On-Site Search: The Other White Meat

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pork_smallADOTAS – A lot of times when we talk about being found where consumers are searching, we’re talking about being found where consumers are searching on search engines — search engine marketing in the form of organic listings or paid search results.

But we’re forgetting one critical way consumers are trying to find products/services/information they need: on-site search.

Many dismiss this as a secondary priority, but on-site search is a lot more important than most give it credit for. Marketing Sherpa research shows that 43% of visitors that click through to a website go immediately to the search function.

As an advertiser, you fall into one of two categories:

  • You have a search box on your website: Great, but are you implementing findings from your consumers’ queries? If the search functionality is poor, 80 percent of users will leave the site and go to a competitor’s site (Marketing Sherpa, 2007).
  • You don’t have a search box on your website: Do you also hate making money? Not having a search function is one of the fastest ways to lose sales.

Whether or not you have an on-site search box, here are some ways to keep money in your pockets and, possibly, increase this cash flow as well.

Getting Started

For a business looking to implement a search function on its site, the easiest place to start is with Google. There are a plethora of other options, but Google offers three choices that allow businesses to decide which on-site search offering is best for their needs.

Google Custom Search: Free search service for your website or blog. Because it’s free, there will be ads served up with these search results.

Google Site Search: This on-site search ranges from $250 to $2,000 a year, depending on the number of web pages indexed by the search and the search query limit. This option is ad-free, and advertisers can make refinements to help categorize search results or target top search results from specific parts of the website. For an SMB this is the biggest bang for your buck, because advertisers can continually optimize their websites and the search functions to get a better ROI.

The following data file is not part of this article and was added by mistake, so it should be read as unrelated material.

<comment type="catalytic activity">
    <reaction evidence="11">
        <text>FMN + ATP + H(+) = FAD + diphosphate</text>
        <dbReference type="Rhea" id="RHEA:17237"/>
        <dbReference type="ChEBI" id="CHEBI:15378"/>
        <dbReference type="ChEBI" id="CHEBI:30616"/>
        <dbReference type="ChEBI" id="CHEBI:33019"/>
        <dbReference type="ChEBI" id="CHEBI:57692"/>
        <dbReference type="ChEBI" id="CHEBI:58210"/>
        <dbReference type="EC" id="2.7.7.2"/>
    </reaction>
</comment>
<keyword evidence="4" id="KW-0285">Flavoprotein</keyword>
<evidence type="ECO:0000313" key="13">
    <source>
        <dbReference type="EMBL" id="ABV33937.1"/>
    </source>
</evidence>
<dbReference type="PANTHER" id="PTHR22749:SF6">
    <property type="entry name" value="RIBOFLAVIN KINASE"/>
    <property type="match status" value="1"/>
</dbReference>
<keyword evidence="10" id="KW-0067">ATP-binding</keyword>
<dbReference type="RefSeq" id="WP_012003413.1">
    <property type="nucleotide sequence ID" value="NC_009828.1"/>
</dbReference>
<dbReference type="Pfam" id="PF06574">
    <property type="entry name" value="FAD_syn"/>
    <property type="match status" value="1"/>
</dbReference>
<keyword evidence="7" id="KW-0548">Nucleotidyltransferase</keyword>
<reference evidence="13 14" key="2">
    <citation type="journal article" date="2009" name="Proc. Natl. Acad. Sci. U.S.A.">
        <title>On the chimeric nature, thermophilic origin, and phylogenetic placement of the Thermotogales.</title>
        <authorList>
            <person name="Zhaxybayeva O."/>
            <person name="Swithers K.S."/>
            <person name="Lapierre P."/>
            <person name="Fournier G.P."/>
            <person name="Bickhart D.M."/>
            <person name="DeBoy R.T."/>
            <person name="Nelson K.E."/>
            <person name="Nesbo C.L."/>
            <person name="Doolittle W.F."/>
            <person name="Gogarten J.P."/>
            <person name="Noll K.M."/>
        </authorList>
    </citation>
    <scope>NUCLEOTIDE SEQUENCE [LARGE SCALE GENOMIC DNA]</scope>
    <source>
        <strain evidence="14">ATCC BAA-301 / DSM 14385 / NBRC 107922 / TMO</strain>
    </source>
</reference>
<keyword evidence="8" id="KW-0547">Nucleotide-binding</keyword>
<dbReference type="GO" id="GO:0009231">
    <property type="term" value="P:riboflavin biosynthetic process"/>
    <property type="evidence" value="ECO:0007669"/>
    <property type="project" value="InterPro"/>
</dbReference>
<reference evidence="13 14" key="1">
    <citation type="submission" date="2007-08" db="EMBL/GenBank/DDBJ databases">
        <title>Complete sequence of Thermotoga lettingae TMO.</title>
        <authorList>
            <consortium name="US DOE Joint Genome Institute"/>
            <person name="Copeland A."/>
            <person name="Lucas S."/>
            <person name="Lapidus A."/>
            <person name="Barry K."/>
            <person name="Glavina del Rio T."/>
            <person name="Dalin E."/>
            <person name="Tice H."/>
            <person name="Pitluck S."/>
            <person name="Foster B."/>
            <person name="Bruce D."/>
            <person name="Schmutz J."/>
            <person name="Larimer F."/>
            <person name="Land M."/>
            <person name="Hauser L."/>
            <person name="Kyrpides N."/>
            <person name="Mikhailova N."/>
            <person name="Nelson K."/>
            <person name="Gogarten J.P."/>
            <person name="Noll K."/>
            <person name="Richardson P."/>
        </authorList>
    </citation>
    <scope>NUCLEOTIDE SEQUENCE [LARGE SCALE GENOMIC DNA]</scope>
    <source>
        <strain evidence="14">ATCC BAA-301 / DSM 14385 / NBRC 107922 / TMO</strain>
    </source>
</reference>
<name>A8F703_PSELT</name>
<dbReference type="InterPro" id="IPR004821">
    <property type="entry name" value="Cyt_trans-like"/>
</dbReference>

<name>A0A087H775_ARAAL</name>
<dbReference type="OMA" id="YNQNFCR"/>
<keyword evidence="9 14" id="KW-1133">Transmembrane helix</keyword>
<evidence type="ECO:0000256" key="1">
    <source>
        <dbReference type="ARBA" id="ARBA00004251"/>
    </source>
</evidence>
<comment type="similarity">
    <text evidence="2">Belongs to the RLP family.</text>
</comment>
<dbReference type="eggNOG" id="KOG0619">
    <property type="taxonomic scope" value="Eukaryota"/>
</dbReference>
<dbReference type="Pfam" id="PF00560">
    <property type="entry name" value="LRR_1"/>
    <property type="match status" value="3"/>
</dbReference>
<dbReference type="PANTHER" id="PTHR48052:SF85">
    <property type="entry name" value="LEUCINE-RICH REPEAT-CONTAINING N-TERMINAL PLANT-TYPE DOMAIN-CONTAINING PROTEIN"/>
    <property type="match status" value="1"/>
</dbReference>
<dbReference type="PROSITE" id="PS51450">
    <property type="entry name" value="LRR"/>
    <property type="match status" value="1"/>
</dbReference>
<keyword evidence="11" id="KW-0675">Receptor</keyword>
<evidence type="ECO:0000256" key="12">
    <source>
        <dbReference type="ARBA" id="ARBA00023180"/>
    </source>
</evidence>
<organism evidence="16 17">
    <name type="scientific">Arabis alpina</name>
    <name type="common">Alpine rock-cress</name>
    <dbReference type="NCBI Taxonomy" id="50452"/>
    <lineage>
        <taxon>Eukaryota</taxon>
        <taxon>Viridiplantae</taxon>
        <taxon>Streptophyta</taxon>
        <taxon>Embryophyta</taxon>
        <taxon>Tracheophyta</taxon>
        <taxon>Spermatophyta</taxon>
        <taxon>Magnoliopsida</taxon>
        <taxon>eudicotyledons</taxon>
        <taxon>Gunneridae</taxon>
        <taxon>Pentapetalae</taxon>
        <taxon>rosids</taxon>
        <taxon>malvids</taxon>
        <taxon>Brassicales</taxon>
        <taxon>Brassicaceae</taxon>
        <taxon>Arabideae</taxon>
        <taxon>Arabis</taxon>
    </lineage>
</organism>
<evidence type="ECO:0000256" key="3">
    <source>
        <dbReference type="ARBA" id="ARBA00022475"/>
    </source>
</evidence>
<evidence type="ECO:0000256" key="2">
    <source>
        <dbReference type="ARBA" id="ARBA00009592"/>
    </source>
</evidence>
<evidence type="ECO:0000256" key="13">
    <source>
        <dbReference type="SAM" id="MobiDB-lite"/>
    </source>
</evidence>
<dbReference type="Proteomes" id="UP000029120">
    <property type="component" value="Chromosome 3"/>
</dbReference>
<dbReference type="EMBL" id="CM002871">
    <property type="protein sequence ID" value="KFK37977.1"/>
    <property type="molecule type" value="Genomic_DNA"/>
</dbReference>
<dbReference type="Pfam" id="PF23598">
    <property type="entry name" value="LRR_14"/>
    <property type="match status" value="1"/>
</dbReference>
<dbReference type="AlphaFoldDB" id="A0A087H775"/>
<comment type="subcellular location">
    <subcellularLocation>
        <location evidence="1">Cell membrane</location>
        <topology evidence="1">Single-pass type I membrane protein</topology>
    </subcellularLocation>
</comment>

Google Commerce Search 2.0: For SMBs, this is probably overkill. For large retailers with a vast array of products to display on-site, this may be worth the extra investment to drive consumers to make a purchase.

Consider what would happen if you had to go to WalMart.com to search for black workout shorts — and there was no search box. Would this item be located under Apparel or Sports & Fitness? The point is, some items are easy to find. But when you need something that’s not as popular, a search box is the easiest way for consumers to find what they need.

Knowledge Is Power

Including search functionality within a website is the first step to keeping sales from going down the drain. The next step is how you use the information acquired from those searches. Again, we look to Google for more insight with Google Analytics.

This is a free service that can help advertisers see what exactly consumers are doing on their sites, as well as what they’re searching for. With this information, advertisers can better structure the navigation, content and layout within their websites to improve usability and increase inquiries and/or purchases.

Through Google Analytics, advertisers can gain the following insights just from looking at their Google Analytics reports:

  • Percentage of consumers making refinements to their initial searches
  • The average time spent on the site after searching
  • Percentage of searchers who left the site after seeing the search results
  • The volume of each search made
  • All of the above broken down for each individual keyword

With this information, an advertiser can find simple but telling ways to improve the content within the website as well as the site structure.

Sears provides just one example of how a brand can learn from their on-site search findings. Sears.com is set up similarly to Walmart in that consumers can navigate through all of the products or perform a search to find what they need.

However, the one trend that consistently showed up in the search data was that people with product questions were typing the item and/or model number into the search box, in hopes that the corresponding product would be shown (but at that time, those searches would render the dreaded “no results match your search” page). Now when consumers input any product item or model number into the search box, they are automatically brought to the exact product page they are looking for.

The lesson here is that instead of trying to teach consumers how to find what they need on their website, Sears reorganized and anticipated their consumers’ intents, which led to a more user-friendly website.

So far we’ve only gone through e-commerce sites as examples (mostly because they are examples of brands using on-site search correctly). But make no mistake; having an on-site search box is invaluable for any advertiser or business — B2B or B2C.

Whether your website is meant to direct consumers to products or you’re trying to educate consumers on a service, helping them get where they want to go is a sure-fire way of increasing business both on-and offline.

1 COMMENT

  1. For those publishers who don’t “hate making money,” as Michael put it, and also hate working only with one advertiser, there are options outside of Google. adMarketplace offers alternatives to the Google tool bar at pubMarketplace.com. If you want to diversify your business or can’t work with Google, it’s a great place to start looking for alternatives.

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